WHEREVER THEY MAY BE
© 1972, The Beate Klarsfeld Foundation
 
 
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"Did you expect to be harassed after that?"
I expected I'd have visitors. And indeed, toward 4 o'clock a Palestinian press correspondent for an American press agency arrived. His Beirut office had appraised him of my "mission." You must remember that there are no Western journalists in Damascus. The rare correspondents of Western agencies are all local people, and thus answerable to Syrian authorities. This correspondent interviewed me in his office, with a second correspondent, a Syrian woman. Of course, they were not carried away with enthusiasm for my action. Back at my hotel I found local correspondents of AFP and Reuters. They were not moderate in their criticism. Later, one of the first correspondents called to tell me that the authorities had censured him for seeing me without their clearance. They had learned of the telegrams sent to Beirut and had issued an order to "kill" all news concerning me. Thus no further news about me went out from Damascus. The censorship had acted effectively.

"How did you spend the night?"
Sobbing into my blanket. I had expected to find sunshine in Damascus when I left Paris. All this time, Serge and our LICA friends were trying to reach me by phone. But I had been effectively isolated. After censoring the press, they cut off my phone. At midnight the hotel operator was telling Paris that I was not expected to return that night. This must have worried my family and friends. I had also tried to phone Paris, but the hotel kept telling me they couldn't get the call through. Early in the morning Serge managed to get an alert through to the French Embassy in Damascus. They immediately called the hotel and asked for me. As if by a miracle I found myself in the lobby where a phone was handed to me. It was a friend, Elisabeth Hajdenberg; I reassured her that I was all right. Apparently the Syrians had reached a decision about their stance toward me during the night. After a visit from the French consul, M. Besson, who had very courteously gone out of his way to come and see me and then telephone Serge in Paris, the Syrian authorities made contact with me.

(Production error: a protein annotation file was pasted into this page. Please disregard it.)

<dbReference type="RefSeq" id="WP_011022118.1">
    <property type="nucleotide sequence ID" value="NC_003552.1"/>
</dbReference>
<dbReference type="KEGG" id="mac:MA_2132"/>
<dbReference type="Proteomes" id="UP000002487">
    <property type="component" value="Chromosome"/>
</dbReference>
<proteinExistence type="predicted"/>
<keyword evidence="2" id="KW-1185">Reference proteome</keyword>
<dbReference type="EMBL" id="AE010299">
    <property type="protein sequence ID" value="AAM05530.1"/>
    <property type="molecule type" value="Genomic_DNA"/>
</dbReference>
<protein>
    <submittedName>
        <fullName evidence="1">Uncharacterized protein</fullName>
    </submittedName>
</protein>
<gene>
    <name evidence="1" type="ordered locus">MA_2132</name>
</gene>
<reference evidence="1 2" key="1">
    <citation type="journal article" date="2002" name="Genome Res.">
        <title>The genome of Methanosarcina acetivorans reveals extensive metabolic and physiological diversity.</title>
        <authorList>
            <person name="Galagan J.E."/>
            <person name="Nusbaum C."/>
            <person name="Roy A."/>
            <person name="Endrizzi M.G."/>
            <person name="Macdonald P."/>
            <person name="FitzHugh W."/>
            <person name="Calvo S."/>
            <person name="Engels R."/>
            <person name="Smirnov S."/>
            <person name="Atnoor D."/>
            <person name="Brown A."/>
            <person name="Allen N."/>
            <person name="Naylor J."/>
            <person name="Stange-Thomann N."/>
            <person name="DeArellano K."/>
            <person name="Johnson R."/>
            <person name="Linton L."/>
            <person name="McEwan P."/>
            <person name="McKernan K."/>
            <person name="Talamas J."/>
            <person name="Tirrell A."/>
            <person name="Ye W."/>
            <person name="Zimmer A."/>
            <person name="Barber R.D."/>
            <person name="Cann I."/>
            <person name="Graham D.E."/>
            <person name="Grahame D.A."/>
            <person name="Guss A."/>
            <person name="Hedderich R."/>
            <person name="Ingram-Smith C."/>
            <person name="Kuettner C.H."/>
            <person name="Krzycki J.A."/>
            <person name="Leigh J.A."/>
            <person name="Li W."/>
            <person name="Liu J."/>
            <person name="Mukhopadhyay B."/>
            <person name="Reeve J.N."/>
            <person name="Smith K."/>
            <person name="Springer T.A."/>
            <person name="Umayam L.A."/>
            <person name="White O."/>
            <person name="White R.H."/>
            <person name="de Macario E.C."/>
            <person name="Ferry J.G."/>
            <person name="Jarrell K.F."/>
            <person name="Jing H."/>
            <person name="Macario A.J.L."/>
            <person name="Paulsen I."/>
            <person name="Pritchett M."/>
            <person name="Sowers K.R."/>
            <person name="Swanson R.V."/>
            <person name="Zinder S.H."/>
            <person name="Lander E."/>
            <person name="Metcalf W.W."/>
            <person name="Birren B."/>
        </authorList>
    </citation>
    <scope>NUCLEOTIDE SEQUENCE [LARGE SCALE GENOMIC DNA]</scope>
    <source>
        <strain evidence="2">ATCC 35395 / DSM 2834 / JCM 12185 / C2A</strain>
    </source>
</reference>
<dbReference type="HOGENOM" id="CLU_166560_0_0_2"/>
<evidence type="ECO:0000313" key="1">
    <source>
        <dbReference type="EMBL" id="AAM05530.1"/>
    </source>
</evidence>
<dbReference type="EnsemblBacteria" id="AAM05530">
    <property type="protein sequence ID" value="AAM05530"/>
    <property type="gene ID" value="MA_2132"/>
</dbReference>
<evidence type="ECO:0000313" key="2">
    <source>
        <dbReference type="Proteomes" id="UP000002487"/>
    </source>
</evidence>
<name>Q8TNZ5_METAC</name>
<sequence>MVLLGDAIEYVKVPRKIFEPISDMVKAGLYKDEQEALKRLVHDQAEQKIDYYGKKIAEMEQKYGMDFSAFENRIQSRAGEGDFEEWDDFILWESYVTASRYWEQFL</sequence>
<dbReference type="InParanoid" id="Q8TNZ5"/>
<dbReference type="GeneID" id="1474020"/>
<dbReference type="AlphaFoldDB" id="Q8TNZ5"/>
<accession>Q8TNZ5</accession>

"Whom did you see first?"
A Syrian woman phoned me as though nothing had happened. The conversation went as follows: "My name is Colette Khoury. I am a poet. I understand you are a journalist passing through Damascus."
    
   
 
WHEREVER THEY MAY BE
© 1972, The Beate Klarsfeld Foundation
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